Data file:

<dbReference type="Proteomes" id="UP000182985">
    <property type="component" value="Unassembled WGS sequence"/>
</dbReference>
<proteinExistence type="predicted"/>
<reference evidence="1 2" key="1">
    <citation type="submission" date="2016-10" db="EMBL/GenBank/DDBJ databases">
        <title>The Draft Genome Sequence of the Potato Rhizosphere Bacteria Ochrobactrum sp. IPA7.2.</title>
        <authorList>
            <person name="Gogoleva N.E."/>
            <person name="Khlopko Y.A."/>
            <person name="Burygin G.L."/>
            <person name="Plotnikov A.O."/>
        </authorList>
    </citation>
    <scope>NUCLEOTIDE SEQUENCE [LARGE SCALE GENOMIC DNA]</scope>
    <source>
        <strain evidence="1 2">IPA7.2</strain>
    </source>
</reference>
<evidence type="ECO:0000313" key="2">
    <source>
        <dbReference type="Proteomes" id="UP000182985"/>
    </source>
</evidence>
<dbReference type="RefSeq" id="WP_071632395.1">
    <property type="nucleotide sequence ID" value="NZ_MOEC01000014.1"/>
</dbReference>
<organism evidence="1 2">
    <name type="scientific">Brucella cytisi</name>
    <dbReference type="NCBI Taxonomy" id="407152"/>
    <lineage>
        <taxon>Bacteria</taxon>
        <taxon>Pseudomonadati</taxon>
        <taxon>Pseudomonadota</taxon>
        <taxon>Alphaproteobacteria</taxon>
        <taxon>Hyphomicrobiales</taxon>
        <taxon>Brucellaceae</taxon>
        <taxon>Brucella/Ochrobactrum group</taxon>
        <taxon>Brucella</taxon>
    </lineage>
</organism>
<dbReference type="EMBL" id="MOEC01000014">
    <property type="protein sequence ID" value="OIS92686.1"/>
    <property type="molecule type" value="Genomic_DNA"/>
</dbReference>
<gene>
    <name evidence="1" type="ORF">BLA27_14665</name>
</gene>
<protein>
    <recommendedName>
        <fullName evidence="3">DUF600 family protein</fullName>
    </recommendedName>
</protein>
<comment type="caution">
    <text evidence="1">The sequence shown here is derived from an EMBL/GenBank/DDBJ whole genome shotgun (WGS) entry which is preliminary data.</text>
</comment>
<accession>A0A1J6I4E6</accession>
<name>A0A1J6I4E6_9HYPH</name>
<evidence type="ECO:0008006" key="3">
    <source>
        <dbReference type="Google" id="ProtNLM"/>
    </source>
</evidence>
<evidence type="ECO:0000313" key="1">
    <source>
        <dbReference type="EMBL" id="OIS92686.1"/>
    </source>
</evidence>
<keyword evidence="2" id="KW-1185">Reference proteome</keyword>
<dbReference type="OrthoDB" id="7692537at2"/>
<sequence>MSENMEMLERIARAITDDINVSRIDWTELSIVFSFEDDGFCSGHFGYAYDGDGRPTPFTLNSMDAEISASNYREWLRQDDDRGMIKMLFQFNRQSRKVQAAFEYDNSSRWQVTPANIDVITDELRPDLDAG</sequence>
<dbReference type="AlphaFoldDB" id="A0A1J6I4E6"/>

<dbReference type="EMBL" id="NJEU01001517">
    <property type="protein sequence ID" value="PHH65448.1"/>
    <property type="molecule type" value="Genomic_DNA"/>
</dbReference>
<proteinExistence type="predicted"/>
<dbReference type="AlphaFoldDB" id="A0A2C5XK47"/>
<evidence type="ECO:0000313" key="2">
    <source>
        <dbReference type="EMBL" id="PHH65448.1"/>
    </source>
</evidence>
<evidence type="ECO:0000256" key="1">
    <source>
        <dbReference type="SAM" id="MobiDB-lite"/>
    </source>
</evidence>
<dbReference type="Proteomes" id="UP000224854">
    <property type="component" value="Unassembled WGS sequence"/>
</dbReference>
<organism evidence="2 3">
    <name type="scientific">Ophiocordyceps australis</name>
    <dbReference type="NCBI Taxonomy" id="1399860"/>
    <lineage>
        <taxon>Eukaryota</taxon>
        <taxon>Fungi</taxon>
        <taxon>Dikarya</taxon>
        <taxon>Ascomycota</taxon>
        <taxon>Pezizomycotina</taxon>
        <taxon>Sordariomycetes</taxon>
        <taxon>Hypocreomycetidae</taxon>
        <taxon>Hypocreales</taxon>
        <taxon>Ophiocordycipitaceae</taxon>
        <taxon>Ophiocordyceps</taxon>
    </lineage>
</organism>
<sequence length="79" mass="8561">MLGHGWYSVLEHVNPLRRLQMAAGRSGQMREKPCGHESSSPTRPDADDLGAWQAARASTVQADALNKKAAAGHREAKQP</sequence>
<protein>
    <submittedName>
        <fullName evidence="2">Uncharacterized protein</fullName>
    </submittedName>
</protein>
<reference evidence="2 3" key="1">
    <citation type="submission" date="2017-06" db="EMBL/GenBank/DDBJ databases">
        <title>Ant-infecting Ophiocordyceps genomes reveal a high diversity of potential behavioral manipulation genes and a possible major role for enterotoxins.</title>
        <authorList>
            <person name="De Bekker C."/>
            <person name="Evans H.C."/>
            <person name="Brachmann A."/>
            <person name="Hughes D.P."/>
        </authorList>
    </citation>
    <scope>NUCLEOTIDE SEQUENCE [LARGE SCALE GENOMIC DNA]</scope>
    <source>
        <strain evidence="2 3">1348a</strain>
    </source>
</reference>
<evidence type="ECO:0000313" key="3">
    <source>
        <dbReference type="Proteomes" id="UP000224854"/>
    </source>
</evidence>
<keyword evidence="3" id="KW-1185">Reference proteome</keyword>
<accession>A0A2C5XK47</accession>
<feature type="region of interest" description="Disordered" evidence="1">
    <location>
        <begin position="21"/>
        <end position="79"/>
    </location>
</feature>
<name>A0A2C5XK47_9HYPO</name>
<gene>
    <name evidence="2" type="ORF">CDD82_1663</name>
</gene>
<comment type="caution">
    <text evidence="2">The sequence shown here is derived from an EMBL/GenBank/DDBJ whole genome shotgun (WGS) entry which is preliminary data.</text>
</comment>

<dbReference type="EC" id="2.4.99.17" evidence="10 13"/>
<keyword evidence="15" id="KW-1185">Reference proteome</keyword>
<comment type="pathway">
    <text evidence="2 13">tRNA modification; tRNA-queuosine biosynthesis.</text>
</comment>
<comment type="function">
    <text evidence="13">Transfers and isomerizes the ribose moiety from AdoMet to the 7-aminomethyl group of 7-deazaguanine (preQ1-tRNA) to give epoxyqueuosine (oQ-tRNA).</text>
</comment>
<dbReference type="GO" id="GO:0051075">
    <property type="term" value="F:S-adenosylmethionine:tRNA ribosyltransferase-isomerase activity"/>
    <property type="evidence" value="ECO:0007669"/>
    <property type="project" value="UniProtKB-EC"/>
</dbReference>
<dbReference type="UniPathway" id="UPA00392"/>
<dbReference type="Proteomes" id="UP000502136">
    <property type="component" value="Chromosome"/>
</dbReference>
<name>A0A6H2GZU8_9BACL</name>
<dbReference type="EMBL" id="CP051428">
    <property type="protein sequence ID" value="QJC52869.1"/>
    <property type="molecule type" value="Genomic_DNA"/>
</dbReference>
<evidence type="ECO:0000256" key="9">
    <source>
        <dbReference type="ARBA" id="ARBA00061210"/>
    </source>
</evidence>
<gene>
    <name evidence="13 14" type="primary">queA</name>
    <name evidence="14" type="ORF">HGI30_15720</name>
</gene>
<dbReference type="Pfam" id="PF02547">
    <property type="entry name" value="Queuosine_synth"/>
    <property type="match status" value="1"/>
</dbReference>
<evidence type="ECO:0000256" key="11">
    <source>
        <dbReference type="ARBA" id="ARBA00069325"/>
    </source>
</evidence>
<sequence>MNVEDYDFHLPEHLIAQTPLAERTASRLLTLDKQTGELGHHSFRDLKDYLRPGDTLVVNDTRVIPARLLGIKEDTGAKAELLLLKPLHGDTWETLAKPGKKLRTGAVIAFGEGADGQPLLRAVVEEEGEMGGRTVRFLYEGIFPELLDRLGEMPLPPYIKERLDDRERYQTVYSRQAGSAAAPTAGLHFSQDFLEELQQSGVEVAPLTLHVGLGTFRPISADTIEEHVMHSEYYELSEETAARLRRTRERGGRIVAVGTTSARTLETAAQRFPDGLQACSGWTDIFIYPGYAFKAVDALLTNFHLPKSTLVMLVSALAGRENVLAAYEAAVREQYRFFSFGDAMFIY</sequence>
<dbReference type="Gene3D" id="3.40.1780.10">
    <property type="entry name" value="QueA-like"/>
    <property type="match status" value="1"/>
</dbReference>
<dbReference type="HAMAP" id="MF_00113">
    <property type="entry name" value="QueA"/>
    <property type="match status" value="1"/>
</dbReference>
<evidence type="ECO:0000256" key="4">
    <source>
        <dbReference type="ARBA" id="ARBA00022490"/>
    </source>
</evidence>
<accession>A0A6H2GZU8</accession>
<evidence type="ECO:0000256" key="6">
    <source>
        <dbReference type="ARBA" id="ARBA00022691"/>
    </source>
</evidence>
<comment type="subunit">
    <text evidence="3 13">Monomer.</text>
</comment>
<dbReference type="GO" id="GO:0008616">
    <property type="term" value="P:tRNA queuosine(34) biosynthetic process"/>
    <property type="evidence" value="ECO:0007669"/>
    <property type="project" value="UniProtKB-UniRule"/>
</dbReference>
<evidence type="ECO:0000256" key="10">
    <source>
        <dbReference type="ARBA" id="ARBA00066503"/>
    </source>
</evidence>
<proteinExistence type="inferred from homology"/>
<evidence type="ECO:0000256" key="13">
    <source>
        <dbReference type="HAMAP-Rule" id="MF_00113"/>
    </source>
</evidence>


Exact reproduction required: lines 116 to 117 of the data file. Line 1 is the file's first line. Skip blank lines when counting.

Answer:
        <title>Ant-infecting Ophiocordyceps genomes reveal a high diversity of potential behavioral manipulation genes and a possible major role for enterotoxins.</title>
        <authorList>